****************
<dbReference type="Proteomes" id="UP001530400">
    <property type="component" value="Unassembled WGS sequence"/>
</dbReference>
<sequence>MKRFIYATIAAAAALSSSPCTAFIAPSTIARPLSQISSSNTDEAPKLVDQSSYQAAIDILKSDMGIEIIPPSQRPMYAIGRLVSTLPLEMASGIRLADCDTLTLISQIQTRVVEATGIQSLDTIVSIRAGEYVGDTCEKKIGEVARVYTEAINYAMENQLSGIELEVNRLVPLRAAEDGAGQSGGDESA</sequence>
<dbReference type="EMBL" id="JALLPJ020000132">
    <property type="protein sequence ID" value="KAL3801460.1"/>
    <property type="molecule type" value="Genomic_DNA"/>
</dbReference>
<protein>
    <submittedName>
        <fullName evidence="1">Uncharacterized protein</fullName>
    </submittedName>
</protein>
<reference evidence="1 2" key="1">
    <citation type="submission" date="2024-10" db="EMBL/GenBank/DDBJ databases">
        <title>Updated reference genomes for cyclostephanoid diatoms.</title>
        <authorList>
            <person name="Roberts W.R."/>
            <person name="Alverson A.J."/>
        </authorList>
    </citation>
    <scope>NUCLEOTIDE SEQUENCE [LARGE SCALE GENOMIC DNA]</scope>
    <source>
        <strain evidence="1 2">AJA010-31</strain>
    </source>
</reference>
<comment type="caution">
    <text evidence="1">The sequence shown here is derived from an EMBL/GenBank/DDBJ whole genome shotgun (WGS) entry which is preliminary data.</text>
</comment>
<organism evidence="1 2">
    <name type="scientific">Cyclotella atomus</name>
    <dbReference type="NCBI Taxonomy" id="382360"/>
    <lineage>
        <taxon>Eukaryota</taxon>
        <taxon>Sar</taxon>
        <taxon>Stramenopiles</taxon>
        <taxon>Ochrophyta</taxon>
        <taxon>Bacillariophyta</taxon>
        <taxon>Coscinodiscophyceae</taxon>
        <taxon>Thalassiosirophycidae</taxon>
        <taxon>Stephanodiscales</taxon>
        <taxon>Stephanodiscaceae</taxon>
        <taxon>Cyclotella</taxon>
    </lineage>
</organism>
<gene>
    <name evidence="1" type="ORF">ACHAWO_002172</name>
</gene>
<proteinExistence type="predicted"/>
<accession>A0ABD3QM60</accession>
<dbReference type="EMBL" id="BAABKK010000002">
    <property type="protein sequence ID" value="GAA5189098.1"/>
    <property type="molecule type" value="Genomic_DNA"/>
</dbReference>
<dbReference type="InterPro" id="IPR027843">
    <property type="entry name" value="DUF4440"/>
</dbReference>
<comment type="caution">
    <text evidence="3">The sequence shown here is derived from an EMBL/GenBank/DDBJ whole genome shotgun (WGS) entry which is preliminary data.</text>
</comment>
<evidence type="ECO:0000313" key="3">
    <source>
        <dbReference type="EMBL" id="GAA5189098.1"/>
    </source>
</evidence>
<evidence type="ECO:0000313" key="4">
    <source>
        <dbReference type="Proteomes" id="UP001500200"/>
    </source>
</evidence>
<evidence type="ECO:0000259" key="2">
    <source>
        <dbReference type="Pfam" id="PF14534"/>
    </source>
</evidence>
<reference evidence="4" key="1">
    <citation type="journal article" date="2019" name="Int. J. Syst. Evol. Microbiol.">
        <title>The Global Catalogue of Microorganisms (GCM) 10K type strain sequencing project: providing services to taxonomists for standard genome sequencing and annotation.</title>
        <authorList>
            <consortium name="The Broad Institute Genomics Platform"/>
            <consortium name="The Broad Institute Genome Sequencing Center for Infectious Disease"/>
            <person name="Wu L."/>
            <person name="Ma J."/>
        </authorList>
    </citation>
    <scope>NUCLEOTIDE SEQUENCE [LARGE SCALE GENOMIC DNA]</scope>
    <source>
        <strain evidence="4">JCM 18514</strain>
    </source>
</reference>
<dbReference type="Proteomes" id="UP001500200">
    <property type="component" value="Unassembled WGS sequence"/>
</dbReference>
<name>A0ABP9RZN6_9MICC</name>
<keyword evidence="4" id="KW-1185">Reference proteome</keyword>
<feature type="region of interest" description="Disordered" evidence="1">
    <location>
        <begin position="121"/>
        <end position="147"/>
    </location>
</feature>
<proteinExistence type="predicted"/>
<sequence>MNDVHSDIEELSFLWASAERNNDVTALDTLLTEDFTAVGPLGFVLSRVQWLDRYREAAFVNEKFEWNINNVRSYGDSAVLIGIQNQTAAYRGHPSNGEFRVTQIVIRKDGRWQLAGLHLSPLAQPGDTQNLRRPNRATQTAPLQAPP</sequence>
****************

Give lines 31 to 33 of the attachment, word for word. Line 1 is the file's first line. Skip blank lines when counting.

    <name type="scientific">Cyclotella atomus</name>
    <dbReference type="NCBI Taxonomy" id="382360"/>
    <lineage>